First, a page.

Guys, I’m tired. We’re way past “watch a movie or read for a bit to recharge.” This is systemic, sleep deprived, newborn tired.
The adult body needs 6–8 hours of sleep a night, but no one told babies that. For a few weeks we were fortunate to snatch one or two hours at a time overnight, or maybe less on a rough night. It’s getting marginally better, but wow could I do with one good night’s sleep.
We all have something that we want, that our prayers return to again and again. Maybe for you it’s physical healing, a new job, greater patience, or a better relationship with your spouse, sibling, or child. I can’t speak for you, but when I pray I want to ask boldly—but also recognize “not my will, but yours, be done” (Luke 22:42).
I’ve been using Psalm 63:5–8 to guide my prayers.
My soul will be satisfied as with fat and rich food,
and my mouth will praise you with joyful lips,
when I remember you upon my bed,
and meditate on you in the watches of the night;
for you have been my help,
and in the shadow of your wings I will sing for joy.
My soul clings to you;
your right hand upholds me.
I do a lot of “remembering [God] upon my bed … in the watches of night” these days. I would really like to be “satisfied as with fat and rich food” with a good several hours of sleep!
The satisfaction mentioned in this Psalm, however, comes not from receiving what I want, like good food or sleep, but from remembering and meditating on God: “for you have been my help, and in the shadow of your wings I will sing for joy” (Psalm 63:7).
It’s not wrong to ask God for sleep. My body works better with adequate sleep. When I’m rested, it’s easier to be patient with my daughter, husband, and very needy son and to maintain a positive outlook on the thankless parts of the newborn days.
Psalm 63 reminds me that my truest desire, what my soul clings to and what upholds me, must be God himself. If he upholds me by providing sleep, then wonderful! But if it’s another sleepless night, then I can cling to God and trust him to uphold me another way.
Jesus taught his disciples to pray, “Give us this day our daily bread” (Matthew 6:11). We’re taught elsewhere that the God who clothes the lilies will surely meet our needs (Luke 12:27–31). God met our deepest need in redeeming us from our sin through Jesus. He also sent the Holy Spirit to live in us, to guide us and sustain us while we are on earth. The Spirit hears my sleepy and sometimes wobbly prayers and intercedes for me before the Father (Romans 8:26–27).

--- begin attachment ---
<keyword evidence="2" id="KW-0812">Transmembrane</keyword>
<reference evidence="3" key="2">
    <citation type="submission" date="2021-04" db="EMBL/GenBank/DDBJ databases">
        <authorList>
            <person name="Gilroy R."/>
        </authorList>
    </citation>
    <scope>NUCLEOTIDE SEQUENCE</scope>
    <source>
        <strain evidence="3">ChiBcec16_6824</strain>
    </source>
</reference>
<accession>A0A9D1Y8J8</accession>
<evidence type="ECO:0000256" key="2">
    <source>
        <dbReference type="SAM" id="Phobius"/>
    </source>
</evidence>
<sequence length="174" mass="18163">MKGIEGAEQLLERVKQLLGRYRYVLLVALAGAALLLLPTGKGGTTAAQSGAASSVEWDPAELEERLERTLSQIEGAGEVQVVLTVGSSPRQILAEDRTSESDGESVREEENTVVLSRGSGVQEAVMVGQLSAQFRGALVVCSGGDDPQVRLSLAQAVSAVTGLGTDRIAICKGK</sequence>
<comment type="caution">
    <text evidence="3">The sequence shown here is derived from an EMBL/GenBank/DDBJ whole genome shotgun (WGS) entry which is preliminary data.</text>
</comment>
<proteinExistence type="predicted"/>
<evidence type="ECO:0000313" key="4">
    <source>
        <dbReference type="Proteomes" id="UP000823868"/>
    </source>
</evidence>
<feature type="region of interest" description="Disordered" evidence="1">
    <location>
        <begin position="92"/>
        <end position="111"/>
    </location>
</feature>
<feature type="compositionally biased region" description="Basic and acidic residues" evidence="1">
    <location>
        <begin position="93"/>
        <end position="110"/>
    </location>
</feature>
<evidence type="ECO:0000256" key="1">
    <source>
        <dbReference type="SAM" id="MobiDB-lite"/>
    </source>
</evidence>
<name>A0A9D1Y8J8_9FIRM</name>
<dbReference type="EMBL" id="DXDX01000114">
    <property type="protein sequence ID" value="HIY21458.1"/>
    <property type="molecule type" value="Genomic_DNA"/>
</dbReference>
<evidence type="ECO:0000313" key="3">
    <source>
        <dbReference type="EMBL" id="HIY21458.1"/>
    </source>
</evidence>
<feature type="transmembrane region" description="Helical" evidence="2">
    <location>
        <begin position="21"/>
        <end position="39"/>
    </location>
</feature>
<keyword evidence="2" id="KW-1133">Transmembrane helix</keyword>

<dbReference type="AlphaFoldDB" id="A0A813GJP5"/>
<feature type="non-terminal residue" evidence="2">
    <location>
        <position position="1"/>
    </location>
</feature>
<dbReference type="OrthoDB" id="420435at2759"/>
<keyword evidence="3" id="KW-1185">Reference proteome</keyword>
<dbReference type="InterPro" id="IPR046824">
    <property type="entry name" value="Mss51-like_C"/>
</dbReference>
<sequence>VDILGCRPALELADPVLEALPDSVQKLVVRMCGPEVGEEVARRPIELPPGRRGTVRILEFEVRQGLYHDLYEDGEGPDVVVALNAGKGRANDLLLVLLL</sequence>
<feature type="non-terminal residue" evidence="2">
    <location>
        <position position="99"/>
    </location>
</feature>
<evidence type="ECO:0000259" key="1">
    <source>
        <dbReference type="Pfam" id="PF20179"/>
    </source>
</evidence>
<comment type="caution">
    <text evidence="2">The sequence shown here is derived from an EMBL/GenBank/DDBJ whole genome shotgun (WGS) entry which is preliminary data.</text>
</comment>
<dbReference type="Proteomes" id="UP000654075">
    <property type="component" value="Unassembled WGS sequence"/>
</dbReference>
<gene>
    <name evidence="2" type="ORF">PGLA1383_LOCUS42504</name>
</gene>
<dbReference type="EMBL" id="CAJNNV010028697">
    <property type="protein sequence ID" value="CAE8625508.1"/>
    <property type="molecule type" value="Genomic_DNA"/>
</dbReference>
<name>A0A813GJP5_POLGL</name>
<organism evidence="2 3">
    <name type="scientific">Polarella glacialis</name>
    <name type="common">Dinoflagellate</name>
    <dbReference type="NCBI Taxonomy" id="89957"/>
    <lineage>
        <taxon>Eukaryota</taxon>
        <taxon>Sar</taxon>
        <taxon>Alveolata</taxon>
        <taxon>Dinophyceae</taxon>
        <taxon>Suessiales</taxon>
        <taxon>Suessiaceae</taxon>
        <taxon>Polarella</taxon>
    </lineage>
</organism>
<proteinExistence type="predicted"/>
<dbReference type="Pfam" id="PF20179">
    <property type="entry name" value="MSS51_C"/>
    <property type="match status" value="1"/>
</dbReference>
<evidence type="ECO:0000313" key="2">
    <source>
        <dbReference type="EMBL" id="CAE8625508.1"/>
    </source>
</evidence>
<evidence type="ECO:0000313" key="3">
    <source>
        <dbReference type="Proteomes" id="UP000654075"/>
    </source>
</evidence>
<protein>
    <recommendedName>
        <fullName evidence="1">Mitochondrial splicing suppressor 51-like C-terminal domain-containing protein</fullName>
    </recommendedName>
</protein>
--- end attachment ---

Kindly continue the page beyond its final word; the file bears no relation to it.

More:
There’s tremendous comfort in this truth, but also a call to obedience. It’s tempting to use my lack of sleep to excuse sin, such as being short-tempered. My thinking sounds like Adam in the garden (Gen. 3:12): “The night’s sleep you gave me was too short, so I snapped at my husband.” I must rely on the Holy Spirit to change me and equip me to do right and avoid sin, just as much as I lean on him to supply the energy to change the next diaper. And when I fail, I cling to God’s reliable forgiveness and love: “your right hand upholds me” (Psalm 63:8).
I’ve tried to shape my prayers more along these lines: “God, please give me sleep tonight! Or, please give me the divine strength and stamina for the next day.”
This makes it sound like I’m a content, spiritually satisfied person every day. Nope—I still really want sleep, and if I’m honest, in my flesh I want sleep more than I want to cling to God. So I re-read the note card by my bed where I wrote these verses, and pray for God to reorient my heart toward him.
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